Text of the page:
2월 24일 오후 8시 30분, 서울 광화문에 유령이 나타났다.
국제 앰네스티 주관으로 홀로그램 집회 ‘2·24 유령집회’가 열린 것이다. ‘홀로그랩 집회’가 열린 건, 세계에서 두 번째로 알려졌다.
광화문 광장에 설치된 영사막에서는 “평화시위 보장하라", "집회의 자유는 불법이 아니다", "시민들의 권리 보장하라" 등을 외치는 사람들이 화면 오른쪽으로 행진해 나갔다.
홀로그램 시위는 자신을 유령으로 소개한 시민 5명이 "유령집회는 이번이 마지막이어야 하고 이제 진짜 사람들이 집회·시위의 자유를 누려야 한다"고 호소하며 끝이 났다.
한편, 국제 앰네스티는 2월 24일, 전세계 160개국의 인권현황을 정리한 ‘2015/16 연례보고서’를 발표하면서 한국의 인권상황에 대해 “정부가 표현과 결사의 자유, 평화로운 집회 시위의 자유를 계속 제약했다” 라고 지적했다.
“세월호 유족, 역사교과서 국정화 반대, 노동개혁 반대, 쌀 수입 반대, 그리고 최근에는 ‘위안부’합의에 반대하는 많은 이들이 거리로 나왔지만 경찰은 청와대 인근 집회를 금지하며 수많은 집회마다 ‘불법’과 ‘폭력’의 프레임을 내세워 집회를 금지했다.”
영상 촬영 및 편집 : 이윤섭 허핑턴포스트코리아 비디오 에디터
아래는 국제 앰네스티의 이번 홀로그램 시위에 관한 영문 오피니언이다.
Ghosts march for freedom of assembly in South Korea
Catherine Heejin Kim, director of Amnesty International Korea
Freedom of assembly is currently under threat in South Korea. Nowhere is this more evident than in the case of 68-year-old farmer Baek Nam-gi who was knocked head first to the ground by a mixture of water and chemical irritant shot from a high pressure water cannon by police on November 14 last year during a People’s Rally demonstration in downtown Seoul.
Farmer Baek’s case is symptomatic of a deeply worrying trend in which the space for public expression and dissent in South Korea is shrinking. Police routinely employ excessive force to disperse large demonstrations with little accountability to those whose rights are trampled in the process.
Two days before the demonstration, Seoul Police Commissioner, Goo Eun-su announced that he would erect bus barricades to block the protest if it were to move towards Gwanghwamun Plaza. On the day, 20,000 police and 679 buses were deployed to surround the protest.
Between 4:30 p.m. and 11:10 p.m., 10 truck-mounted water cannon sprayed a total of 202 tons of water and 440 liters of chemical irritants at demonstrators. The water cannon fired at Baek used 4,000 liters of water between 6:30 p.m. and 7:30 p.m.
More than three months on, Baek remains unconscious and is unlikely to ever recover. His family has yet to receive an apology and those officers responsible have not been held accountable for their actions.
Rather than guaranteeing and protecting the fundamental rights to freedom of assembly and expression, police have banned nearly all protests around the Blue House and continue to announce that protest are “illegal” even before they take place. A common reason given for issuing a ban is that protests are a traffic obstruction. Police statistics obtained by the National Assembly’s Security and Public Administration Committee member, Yoo Dae-oon show that 104 out of the 151 bans issued in the first ten months of 2015 were made on these grounds.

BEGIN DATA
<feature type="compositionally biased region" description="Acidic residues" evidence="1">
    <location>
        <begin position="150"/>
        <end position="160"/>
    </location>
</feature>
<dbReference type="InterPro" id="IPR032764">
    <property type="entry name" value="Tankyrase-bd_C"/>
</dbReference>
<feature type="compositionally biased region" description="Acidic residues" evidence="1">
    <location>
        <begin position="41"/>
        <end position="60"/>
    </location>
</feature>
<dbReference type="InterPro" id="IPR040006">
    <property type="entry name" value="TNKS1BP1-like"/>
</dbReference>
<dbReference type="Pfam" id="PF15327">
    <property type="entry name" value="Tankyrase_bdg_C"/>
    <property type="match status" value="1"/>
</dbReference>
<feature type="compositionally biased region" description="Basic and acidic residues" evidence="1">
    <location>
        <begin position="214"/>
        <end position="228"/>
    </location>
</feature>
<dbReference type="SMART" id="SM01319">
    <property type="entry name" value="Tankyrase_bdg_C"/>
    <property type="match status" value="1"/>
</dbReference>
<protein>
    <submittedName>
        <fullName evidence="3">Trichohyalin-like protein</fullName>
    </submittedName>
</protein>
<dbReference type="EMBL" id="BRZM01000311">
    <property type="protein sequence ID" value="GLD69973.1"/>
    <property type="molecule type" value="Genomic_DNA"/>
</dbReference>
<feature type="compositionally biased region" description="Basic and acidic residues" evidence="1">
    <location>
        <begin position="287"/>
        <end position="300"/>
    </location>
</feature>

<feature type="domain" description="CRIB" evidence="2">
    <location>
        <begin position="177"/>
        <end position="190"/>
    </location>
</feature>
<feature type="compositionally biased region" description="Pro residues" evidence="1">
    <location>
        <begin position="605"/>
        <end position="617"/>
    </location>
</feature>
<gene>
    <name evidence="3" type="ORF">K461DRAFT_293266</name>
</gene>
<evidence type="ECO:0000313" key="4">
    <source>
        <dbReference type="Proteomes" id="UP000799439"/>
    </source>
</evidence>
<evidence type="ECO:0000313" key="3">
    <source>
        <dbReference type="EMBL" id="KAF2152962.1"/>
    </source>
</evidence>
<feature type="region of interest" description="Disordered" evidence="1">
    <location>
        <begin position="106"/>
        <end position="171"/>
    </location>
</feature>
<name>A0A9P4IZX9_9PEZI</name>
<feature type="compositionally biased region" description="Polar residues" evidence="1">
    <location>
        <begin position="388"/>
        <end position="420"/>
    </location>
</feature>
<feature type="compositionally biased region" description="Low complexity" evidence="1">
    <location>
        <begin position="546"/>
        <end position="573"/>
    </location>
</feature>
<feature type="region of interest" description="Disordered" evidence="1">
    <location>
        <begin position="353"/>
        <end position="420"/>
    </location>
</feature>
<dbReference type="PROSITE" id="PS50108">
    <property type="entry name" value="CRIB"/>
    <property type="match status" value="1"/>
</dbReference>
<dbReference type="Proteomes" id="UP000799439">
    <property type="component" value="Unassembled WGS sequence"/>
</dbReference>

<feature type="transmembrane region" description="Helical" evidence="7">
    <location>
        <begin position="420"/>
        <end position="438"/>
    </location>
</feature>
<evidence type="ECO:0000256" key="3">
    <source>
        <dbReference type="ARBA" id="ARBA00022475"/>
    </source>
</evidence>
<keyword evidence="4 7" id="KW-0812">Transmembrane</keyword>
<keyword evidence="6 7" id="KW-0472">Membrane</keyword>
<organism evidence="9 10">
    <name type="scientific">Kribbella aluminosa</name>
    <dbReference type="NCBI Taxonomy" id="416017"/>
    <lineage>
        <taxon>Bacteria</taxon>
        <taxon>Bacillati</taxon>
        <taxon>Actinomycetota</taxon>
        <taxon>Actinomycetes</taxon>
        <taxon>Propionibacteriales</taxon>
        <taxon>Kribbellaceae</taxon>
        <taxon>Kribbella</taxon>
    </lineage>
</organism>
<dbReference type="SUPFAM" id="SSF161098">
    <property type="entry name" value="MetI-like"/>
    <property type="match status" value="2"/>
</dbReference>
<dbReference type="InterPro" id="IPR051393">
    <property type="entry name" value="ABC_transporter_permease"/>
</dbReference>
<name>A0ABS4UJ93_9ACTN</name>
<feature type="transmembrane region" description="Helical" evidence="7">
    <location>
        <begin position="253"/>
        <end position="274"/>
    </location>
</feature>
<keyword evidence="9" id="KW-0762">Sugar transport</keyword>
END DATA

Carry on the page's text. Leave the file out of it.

Under the current Park Geun Hye administration, freedom of assembly has become a mere ghost of itself.
In light of this, Amnesty International held a “Ghost Protest” in Gwanghwamun Plaza, downtown Seoul yesterday on the evening of February 24. Flickering apparitions marched in formation against the backdrop of ancient Gyeongbok Palace, hoping their messages would reach the public – and the Blue House.
In the first protest of its kind in Asia, holographic demonstrators were projected into the night chanting messages including, “We are not illegal!” and “Guarantee our right to peaceful assembly.” The protest was inspired by a similar hologram protest held in Madrid in April of 2015 protesting the so-called “gag law” which places heavy fines on protesters assembling around government buildings.
Concerned members of the public were invited to join by entering a film studio two weeks in before the protest ready to be turned into apparitions. Others recorded their own protest message or wrote to Amnesty suggesting picket slogans. The interest was overwhelming, with over 180 participants signing up within two days.
Ironically but perhaps expectedly, Amnesty International’s own attempt to register the Ghost Protest in front of the Cheongunhyoja-dong Community Service Center nearer the Blue House was also turned down on grounds that it would obstruct traffic. Within days of our planned protest at Gwanghwamun Plaza being announced to the press, the police had already begun examining whether it was illegal.
South Korea has come a long way since military rule was finally overturned and democracy was won by ordinary citizens taking to the streets and making their demands known. Freedom of assembly is not a privilege to be controlled and rationed by the authorities. Rather, it is a fundamental human right that governments and police forces should protect and guarantee.
The South Korean government must take concrete steps to hold accountable those police employing force arbitrarily and must ensure that the demonstration notification process is not used as a permit system.
Under the current situation in which the freedoms of assembly and expression are being reduced to ghost-like impersonations of what they ought to be, farmer Baek has become an unwitting symbol of the slow death of freedom of assembly in South Korea.
This must be the last time ghosts converge to haunt the streets of Seoul. Rather than ghosts, the people must be free to exercise their basic right to freedom of assembly and in doing so reclaim the spirit of democracy that was once won on the streets.